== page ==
Kangaroo Silhouette PNG Transparent Images

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Uploaded on on Jul 15, 2021


The kangaroo belongs to the Macropodidae family of marsupials (macropods, meaning “large foot”). The name is commonly used to refer to the red kangaroo, as well as the antilopine kangaroo, eastern grey kangaroo, and western grey kangaroo, which are all members of this family. Australia and New Guinea are home to kangaroos. According to the Australian government, 34.3 million kangaroos lived in Australia’s commercial harvest regions in 2011, up from 25.1 million the previous year.

“Kangaroo” refers to a paraphyletic collection of taxa, similar to “wallaroo” and “wallaby.” All three are members of the same taxonomic family, Macropodidae, and are differentiated by size. The biggest members of the family are known as “kangaroos,” while the tiniest are known as “wallabies.”

Kangaroos have a tiny head and huge, strong hind legs, large feet suitable for leaping, a long muscular tail for balance, and a long muscular tail for balance. Female kangaroos, like most marsupials, have a pouch called a marsupium in which their joeys finish their postnatal development.

The larger kangaroos have adapted to land clearance for pastoral agriculture and habitat changes brought to the Australian environment by humans far better than the smaller macropods. Many of the smaller species are uncommon or endangered, but kangaroos are abundant.

The kangaroo is a national emblem of Australia, appearing on the Australian coat of arms and part of its currency, and serving as a logo for some of the country’s most well-known companies, including Qantas and the Royal Australian Air Force’s roundel. Because the kangaroo is so essential to Australian culture and the national image, there are countless pop culture allusions to it.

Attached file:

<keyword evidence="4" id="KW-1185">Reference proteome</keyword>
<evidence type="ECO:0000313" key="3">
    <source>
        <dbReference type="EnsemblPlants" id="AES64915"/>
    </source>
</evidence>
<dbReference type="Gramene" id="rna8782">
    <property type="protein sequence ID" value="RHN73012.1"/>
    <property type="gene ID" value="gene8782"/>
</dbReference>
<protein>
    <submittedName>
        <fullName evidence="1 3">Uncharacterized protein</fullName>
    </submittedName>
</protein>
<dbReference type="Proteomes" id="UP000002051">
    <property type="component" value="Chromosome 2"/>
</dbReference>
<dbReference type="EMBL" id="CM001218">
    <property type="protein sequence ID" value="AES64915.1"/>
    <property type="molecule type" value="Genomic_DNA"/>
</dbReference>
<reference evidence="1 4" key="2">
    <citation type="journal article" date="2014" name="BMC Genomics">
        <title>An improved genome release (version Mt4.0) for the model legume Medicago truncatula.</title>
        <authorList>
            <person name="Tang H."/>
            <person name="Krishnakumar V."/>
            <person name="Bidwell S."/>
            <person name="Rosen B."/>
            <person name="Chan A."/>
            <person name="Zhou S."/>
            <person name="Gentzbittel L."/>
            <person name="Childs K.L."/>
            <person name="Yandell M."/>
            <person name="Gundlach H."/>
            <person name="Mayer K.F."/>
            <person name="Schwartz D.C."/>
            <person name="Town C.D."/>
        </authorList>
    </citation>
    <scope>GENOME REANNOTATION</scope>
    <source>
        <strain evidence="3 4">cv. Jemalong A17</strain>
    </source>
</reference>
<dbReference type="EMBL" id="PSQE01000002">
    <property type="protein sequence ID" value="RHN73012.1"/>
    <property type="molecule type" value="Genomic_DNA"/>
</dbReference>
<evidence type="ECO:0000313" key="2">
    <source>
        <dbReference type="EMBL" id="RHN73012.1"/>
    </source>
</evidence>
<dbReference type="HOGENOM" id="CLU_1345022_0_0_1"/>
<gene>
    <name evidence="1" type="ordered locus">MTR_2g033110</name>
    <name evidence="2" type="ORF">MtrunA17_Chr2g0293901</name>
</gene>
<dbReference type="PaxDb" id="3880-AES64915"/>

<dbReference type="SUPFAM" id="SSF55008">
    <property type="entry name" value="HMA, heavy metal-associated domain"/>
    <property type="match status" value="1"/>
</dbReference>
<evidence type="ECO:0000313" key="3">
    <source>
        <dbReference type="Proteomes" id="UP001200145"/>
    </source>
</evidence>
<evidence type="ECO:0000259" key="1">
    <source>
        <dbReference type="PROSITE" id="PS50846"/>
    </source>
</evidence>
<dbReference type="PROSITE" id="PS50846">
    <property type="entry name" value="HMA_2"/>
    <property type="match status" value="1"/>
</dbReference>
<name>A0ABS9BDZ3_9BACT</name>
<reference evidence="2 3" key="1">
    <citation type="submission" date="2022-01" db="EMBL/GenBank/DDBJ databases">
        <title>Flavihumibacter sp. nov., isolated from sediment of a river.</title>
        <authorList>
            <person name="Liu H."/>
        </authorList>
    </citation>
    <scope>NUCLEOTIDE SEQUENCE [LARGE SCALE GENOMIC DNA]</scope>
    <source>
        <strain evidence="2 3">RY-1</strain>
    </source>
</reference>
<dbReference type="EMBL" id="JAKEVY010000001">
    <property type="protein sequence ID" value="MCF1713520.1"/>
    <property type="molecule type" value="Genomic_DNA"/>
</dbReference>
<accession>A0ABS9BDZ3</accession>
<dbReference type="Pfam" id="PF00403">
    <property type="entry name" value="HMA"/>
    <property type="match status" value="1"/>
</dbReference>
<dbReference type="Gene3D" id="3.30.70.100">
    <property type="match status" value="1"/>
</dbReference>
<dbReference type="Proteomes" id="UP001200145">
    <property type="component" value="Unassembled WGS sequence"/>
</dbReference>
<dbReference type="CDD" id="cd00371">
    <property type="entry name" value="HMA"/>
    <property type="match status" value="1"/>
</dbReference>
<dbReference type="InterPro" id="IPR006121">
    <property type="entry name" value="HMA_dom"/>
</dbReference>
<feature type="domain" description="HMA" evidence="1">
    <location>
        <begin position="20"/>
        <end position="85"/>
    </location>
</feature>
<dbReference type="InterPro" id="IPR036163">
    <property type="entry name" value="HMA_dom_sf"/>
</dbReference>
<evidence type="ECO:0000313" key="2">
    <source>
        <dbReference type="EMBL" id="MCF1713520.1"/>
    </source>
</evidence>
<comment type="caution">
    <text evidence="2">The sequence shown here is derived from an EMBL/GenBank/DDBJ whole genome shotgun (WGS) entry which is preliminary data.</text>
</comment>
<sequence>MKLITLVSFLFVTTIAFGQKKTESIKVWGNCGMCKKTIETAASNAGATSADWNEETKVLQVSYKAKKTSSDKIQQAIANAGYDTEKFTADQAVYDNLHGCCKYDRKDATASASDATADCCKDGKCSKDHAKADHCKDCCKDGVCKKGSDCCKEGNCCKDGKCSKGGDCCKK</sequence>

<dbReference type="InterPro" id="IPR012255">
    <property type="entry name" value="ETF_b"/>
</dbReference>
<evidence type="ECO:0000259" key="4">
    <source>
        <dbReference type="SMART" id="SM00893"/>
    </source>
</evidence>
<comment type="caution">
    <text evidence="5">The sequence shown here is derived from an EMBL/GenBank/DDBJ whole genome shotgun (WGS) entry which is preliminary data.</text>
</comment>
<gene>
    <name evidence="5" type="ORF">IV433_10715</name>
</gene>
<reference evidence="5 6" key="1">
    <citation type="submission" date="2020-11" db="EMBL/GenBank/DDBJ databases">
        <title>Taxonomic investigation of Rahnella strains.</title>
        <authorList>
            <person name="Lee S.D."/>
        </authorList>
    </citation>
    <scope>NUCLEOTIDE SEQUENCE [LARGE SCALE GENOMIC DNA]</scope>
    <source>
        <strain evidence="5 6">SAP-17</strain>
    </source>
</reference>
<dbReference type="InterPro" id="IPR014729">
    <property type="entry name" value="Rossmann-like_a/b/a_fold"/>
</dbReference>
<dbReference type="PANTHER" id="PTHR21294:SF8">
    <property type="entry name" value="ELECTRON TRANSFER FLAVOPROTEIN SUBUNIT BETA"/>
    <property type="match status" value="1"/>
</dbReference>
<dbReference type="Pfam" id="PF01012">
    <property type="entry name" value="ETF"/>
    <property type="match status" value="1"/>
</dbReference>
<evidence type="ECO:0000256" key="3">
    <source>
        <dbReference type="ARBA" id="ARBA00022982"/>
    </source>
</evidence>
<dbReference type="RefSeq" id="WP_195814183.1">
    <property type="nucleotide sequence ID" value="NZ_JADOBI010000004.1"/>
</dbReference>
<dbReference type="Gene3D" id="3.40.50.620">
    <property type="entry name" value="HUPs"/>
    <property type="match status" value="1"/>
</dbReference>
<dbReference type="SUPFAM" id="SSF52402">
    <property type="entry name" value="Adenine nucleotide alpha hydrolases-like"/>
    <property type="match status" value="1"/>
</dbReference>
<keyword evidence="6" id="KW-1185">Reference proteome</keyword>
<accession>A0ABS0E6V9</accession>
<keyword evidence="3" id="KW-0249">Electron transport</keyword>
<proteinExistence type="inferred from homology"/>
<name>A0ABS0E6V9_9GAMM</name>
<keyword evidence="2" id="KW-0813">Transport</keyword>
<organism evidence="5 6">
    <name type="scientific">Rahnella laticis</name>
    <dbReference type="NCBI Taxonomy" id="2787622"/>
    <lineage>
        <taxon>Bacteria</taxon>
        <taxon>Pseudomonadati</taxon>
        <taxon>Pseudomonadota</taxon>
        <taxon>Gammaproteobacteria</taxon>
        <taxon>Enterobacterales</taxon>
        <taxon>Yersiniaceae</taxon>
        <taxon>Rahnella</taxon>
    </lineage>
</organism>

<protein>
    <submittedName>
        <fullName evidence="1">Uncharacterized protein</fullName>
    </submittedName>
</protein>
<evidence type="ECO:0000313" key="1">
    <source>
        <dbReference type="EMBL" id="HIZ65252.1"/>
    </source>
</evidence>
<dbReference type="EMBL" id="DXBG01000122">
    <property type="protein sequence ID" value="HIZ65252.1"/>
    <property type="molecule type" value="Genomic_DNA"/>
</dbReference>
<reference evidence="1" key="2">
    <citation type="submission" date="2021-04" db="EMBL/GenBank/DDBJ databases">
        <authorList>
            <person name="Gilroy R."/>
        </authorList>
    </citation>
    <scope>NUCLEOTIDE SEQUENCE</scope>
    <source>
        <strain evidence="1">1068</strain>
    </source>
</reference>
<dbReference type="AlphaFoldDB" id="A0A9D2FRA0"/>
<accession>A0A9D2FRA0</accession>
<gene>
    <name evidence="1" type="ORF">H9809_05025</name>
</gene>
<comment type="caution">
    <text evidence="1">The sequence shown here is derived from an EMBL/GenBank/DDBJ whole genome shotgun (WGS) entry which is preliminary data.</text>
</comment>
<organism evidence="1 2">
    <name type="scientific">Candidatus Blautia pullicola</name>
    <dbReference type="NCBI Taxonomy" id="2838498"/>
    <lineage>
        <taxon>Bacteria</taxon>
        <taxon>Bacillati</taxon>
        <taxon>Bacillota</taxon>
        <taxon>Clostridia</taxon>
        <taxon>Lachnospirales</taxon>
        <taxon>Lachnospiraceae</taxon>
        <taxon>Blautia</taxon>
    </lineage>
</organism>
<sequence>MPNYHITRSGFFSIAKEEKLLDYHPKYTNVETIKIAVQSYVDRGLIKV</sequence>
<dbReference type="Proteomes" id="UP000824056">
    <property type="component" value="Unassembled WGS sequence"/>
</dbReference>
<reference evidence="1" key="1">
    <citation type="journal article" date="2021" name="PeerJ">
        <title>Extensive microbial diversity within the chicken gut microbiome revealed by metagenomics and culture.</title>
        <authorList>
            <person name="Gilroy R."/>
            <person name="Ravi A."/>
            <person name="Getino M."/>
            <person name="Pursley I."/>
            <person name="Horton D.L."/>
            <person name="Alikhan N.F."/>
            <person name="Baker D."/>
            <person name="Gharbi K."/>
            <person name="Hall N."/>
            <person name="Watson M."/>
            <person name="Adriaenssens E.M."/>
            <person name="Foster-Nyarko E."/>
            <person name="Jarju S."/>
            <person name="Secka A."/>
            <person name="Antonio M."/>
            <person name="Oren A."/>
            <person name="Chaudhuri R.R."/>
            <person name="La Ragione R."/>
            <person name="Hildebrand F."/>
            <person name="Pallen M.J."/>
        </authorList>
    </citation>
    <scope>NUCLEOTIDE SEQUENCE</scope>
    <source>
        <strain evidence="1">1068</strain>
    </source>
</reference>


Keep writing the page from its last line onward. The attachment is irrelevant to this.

Kangaroos in the wild are hunted for meat, leather, and to preserve grazing area. Although controversial, kangaroo meat has been shown to provide health advantages when compared to other meats due to the low fat content of kangaroos.

Kangaroo comes from the Guugu Yimithirr term gangurru, which refers to eastern grey kangaroos. The name “kanguru” was first recorded in an entry in Sir Joseph Banks’ diary on July 12, 1770, at the site of modern-day Cooktown, on the banks of the Endeavour River, where the HMS Endeavour, commanded by Lieutenant James Cook, was beached for nearly seven weeks to repair damage sustained on the Great Barrier Reef. Cook first mentioned kangaroos in his 4 August journal entry. Guugu Yimithirr is the language of the people of the area.

They inquired of a neighboring resident about the creatures’ names. The local’s response was “kangaroo,” which Cook mistook for the creature’s name since it meant “I don’t know/understand.” Although linguist John B. Haviland was able to clarify that gangurru referred to a rare big dark-colored species of kangaroo during his fieldwork with the Guugu Yimithirr people in 1972, few people took notice.

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